New Age music was influenced by a wide range of artists from a variety of genres, for example, folk instrumentalists John Fahey and Leo Kottke, classical minimalists Terry Riley, Steve Reich, and Philip Glass, synthesizer performers Pink Floyd and Brian Eno, and impressionistic jazz artists Keith Jarrett and Pat Metheny.[3] Many different styles and combinations of electronic experimental and acoustic new age music was introduced in the 1970s including music from Asia, such as Kitaro and Yellow Magic Orchestra.

New age music was initially produced and sold only by independent labels. The sales reached significant numbers in unusual outlets such as bookstores, gift stores, health food stores and boutiques, as well as direct mail. In 1981, Tower Records in Mountain View, California added a New Age bin.[4] By 1985, independent and chain record retail stores were adding sections for New Age music and major labels began showing interest in the genre, both through acquisition of some existing new age labels such as Paul Winter's Living Music and through signing of new age artists such as Kitaro and jazz crossover artist Pat Metheny, both signed by Geffen.[4]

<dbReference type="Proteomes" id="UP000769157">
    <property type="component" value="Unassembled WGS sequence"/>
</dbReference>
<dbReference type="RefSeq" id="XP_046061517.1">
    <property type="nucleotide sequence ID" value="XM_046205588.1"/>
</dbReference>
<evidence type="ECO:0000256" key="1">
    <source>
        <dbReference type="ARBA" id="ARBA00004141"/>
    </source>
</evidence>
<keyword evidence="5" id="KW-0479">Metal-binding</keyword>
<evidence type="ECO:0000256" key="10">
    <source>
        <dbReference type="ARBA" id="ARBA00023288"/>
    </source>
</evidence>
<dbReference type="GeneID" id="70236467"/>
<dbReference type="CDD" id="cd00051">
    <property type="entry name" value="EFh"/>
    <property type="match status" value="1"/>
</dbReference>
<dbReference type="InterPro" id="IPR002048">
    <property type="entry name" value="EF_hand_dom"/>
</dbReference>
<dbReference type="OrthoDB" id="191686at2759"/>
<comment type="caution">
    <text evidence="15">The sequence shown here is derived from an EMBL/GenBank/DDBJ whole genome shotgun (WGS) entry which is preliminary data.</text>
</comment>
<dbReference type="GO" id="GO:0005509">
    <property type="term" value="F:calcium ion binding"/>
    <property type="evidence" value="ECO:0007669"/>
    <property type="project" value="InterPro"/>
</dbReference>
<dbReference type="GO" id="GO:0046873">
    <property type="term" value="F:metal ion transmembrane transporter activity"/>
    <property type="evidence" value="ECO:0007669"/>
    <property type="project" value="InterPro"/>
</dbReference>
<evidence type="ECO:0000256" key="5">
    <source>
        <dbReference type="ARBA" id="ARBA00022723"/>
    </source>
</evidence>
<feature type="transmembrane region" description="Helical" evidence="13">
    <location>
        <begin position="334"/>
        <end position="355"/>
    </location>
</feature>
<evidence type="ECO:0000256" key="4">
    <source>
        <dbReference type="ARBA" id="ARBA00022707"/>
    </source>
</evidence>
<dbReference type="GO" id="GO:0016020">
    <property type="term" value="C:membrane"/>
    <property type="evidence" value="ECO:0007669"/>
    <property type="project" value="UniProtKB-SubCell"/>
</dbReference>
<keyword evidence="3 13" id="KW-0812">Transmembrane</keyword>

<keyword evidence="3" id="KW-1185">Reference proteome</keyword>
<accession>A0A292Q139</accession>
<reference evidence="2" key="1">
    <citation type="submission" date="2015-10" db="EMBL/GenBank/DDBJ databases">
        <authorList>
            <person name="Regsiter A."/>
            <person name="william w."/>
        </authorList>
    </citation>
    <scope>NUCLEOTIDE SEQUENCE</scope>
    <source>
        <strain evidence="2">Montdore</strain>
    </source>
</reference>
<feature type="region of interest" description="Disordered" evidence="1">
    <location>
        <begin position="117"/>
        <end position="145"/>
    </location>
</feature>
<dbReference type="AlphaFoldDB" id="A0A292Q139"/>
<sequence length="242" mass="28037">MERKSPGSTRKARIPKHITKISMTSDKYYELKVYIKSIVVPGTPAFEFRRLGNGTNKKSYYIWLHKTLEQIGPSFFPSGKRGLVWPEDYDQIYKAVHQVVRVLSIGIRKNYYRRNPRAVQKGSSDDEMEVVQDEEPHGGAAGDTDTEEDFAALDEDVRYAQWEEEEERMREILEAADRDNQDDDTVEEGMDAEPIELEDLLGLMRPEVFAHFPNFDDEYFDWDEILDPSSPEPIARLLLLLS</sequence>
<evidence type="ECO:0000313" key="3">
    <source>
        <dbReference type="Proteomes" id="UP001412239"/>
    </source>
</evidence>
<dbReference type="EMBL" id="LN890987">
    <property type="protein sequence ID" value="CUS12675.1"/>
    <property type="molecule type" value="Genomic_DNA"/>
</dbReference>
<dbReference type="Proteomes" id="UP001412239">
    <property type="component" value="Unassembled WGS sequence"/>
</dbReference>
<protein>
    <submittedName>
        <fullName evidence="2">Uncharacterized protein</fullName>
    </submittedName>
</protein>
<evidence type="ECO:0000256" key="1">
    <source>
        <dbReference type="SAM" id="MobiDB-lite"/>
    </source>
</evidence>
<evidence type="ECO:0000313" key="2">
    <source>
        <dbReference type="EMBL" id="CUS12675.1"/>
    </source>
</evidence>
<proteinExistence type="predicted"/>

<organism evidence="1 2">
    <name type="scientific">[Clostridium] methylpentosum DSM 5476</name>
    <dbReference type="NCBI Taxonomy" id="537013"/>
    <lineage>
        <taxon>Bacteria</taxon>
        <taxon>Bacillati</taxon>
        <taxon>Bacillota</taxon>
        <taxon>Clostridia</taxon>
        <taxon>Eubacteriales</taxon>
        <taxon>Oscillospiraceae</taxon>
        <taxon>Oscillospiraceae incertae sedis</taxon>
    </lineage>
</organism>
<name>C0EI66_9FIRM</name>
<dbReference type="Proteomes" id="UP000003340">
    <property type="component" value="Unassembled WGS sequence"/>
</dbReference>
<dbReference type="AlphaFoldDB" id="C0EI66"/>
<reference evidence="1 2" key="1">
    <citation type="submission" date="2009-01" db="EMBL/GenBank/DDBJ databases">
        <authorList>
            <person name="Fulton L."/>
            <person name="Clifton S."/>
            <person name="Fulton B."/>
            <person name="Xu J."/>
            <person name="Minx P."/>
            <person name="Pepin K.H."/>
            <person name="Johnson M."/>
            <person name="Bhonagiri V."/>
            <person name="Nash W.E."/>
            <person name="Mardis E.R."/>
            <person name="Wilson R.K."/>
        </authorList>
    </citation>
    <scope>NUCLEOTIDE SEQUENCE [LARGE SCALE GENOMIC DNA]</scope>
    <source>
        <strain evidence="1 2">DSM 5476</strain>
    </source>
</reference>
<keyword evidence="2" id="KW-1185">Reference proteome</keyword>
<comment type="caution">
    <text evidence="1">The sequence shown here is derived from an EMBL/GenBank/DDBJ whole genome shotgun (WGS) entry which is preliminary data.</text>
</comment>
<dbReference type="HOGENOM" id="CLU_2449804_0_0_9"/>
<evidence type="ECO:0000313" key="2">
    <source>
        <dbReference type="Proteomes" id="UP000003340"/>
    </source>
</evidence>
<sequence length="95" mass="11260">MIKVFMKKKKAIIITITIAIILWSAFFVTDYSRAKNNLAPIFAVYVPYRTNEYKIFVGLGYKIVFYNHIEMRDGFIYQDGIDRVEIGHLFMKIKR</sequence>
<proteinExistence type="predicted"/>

On Valentine's Day in 1987, the former Los Angeles rock radio station KMET changed to a full-time New Age music format with new call letters KTWV, branded as The Wave.[5] During The Wave's new age music period, management told the station employees to refer to The Wave as a "mood service" rather than a "radio station". DJs stopped announcing the titles of the songs, and instead, to maintain an uninterrupted mood, listeners could call a 1-800 phone number to find out what song was playing. News breaks were also re-branded and referred to as "wave breaks".[5] KLRS (Colours) in Santa Cruz began a new age format around the same time.[citation needed] Stations in other cities followed this lead and in 1988, Stephen Hill's radio show Music From The Hearts of Space was picked up by NPR for syndication to 230 affiliates nationally.[5] Other new age music specialty radio programs included Forest's Musical Starstreams and John Diliberto's Echoes. Most major cable television networks have channels that play music without visuals, including channels for New Age music, such as the "Soundscapes" channel on Music Choice.